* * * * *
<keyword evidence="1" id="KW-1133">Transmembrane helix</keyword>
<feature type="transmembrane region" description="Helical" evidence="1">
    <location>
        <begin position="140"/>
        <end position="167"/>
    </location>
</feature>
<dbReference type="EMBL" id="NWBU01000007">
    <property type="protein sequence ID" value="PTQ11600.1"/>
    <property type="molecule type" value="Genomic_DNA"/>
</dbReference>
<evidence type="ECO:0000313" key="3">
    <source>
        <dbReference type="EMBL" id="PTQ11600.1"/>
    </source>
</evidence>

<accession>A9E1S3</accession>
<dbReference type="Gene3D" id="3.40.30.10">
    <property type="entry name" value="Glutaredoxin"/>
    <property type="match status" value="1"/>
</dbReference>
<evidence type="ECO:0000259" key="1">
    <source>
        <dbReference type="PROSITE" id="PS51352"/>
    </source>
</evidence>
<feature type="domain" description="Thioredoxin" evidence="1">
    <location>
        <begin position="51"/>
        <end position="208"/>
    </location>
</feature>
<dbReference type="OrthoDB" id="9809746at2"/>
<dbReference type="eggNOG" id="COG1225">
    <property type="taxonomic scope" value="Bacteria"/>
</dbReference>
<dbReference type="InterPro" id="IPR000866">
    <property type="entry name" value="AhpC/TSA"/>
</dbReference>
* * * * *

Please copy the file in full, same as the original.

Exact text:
<keyword evidence="1" id="KW-1133">Transmembrane helix</keyword>
<feature type="transmembrane region" description="Helical" evidence="1">
    <location>
        <begin position="140"/>
        <end position="167"/>
    </location>
</feature>
<dbReference type="EMBL" id="NWBU01000007">
    <property type="protein sequence ID" value="PTQ11600.1"/>
    <property type="molecule type" value="Genomic_DNA"/>
</dbReference>
<evidence type="ECO:0000313" key="3">
    <source>
        <dbReference type="EMBL" id="PTQ11600.1"/>
    </source>
</evidence>

<accession>A9E1S3</accession>
<dbReference type="Gene3D" id="3.40.30.10">
    <property type="entry name" value="Glutaredoxin"/>
    <property type="match status" value="1"/>
</dbReference>
<evidence type="ECO:0000259" key="1">
    <source>
        <dbReference type="PROSITE" id="PS51352"/>
    </source>
</evidence>
<feature type="domain" description="Thioredoxin" evidence="1">
    <location>
        <begin position="51"/>
        <end position="208"/>
    </location>
</feature>
<dbReference type="OrthoDB" id="9809746at2"/>
<dbReference type="eggNOG" id="COG1225">
    <property type="taxonomic scope" value="Bacteria"/>
</dbReference>
<dbReference type="InterPro" id="IPR000866">
    <property type="entry name" value="AhpC/TSA"/>
</dbReference>